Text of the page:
While Americans like to put on sunscreen to maintain their skin, they may be underestimating the importance of sunglasses and eye protection against sun damage, a new study suggests. The nationwide survey found that three-quarters of Americans are worried about eye damage from the sun’s ultraviolet (UV) rays, but only 31 percent actually take action to somehow protect their eyes. It seems, then, that you should put your shades on more often than not — even in the winter.

“UV damage to your eyes can start in as little as 15 minutes,” said Justin Bazan, medical adviser to The Vision Council, in a press release. “Many Americans have a ‘passive’ relationship with their sunglasses, and they don’t realize the dangerous health consequences that can occur from overexposure to the sun’s rays without the right eye protection.”

Sunglasses are often reserved for long car rides or trips to the beach, but the new study argues that we should maybe wear them even more often. The survey found that 36 percent of Americans spend time outdoors between 2 p.m. and 4 p.m., when UV rays are at their strongest. Our eyes are exposed to UV rays pretty much anywhere, including in the car, where asphalt reflects 9 percent of UV. When taking a walk, we’re looking at concrete, which reflect up to 25 percent of UV. And being near water is perhaps the worst, reflecting 100 percent of UV.

UV radiation is something of a silent killer, with the ability to damage our bodies at the DNA level. Sometimes, not even enough sunscreen can protect our skin from the most dangerous UV rays.

The latest survey found that Americans are familiar with the consequences of skin damage from the sun — such as sunburn and skin cancer, but less likely to know how the sun can hurt their eyes. UV exposure can cause sunburned eyes, cataracts, or even contribute to age-related macular degeneration. Known as photokeratitis or “snow blindness,” sunburn of the cornea can be painful — and often occurs due to glaring UV ray reflections from the snow (snow reflects up to 85 percent of UV). Then there’s pterygium, or “surfer’s eye,” which is a growth on the surface of the eye caused by intense exposure to sun, wind, or sand.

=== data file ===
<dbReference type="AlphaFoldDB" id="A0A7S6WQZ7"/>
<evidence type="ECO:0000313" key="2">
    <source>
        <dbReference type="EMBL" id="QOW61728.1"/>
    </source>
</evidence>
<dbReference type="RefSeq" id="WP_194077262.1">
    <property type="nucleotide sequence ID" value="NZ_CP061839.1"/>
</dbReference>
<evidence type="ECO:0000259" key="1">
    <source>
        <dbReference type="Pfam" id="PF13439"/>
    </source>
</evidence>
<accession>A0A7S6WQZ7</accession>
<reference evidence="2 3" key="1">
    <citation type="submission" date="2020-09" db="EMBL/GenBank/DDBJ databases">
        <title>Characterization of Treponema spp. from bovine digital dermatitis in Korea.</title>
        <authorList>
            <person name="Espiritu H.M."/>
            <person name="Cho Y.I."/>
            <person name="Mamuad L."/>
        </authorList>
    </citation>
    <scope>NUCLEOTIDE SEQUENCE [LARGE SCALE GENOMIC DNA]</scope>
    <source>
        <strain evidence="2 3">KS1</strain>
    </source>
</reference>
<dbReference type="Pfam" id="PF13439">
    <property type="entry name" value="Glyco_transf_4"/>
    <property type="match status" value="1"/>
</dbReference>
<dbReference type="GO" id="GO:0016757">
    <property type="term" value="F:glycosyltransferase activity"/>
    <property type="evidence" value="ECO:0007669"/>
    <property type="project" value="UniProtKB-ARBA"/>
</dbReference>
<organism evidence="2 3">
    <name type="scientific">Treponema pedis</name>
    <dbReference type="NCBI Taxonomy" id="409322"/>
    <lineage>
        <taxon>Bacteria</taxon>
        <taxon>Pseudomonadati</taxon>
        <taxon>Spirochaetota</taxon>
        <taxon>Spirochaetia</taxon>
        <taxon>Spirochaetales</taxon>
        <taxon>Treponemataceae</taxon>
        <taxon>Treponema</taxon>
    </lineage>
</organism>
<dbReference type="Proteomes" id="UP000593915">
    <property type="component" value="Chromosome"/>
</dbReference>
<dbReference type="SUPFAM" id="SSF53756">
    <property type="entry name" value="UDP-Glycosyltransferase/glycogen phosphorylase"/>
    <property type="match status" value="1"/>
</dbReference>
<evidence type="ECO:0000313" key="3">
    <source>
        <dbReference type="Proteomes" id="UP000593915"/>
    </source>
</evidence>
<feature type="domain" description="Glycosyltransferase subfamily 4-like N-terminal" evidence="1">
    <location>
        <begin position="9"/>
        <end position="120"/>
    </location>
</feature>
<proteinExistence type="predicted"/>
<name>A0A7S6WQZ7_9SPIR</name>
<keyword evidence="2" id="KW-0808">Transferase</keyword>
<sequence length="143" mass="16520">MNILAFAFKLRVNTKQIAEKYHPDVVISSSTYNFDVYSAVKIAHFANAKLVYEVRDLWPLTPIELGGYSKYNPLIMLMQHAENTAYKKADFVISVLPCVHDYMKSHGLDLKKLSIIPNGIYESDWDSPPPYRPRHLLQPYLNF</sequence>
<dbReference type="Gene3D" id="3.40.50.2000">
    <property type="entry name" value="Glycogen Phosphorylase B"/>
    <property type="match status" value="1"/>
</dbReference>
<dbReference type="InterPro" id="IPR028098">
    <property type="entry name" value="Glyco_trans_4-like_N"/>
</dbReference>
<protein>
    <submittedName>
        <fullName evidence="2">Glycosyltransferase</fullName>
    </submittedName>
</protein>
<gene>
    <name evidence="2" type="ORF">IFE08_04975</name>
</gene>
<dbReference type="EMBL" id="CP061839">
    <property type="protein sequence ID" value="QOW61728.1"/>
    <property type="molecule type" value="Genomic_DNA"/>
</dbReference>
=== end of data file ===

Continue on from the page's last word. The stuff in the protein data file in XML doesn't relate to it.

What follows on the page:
“Americans’ lax approach to sunglass use reveals that they are likely underestimating the danger of UV,” the authors wrote. “More than one-third of adults have experienced problems from UV exposure, including sunburn of the eye, red or irritated eyes, trouble seeing, wrinkles, and/or cancer on the eye.”

When looking for a new pair of sunglasses, be sure to purchase a pair that blocks 99 to 100 percent of both UVA and UVB rays, and screens out 75 to 90 percent of visible light. When choosing between style and UV protection, go for the latter. And remember that UV rays aren’t just coming from the sun; they’re often appearing as reflections from other surfaces, like snow, water, or concrete.

“Sunglasses might be the unsung hero of American accessories,” the authors wrote. “With just two small lenses, and sturdy, comfortable frames, the right sunglasses accomplish many feats that pair protection and style… But most importantly, when used as directed, these small-but-mighty accessories can filter out the harmful ultra-violet radiation that penetrates and damages eyes.”

Source: 2016 UV Protection Report. The Vision Council. 2016.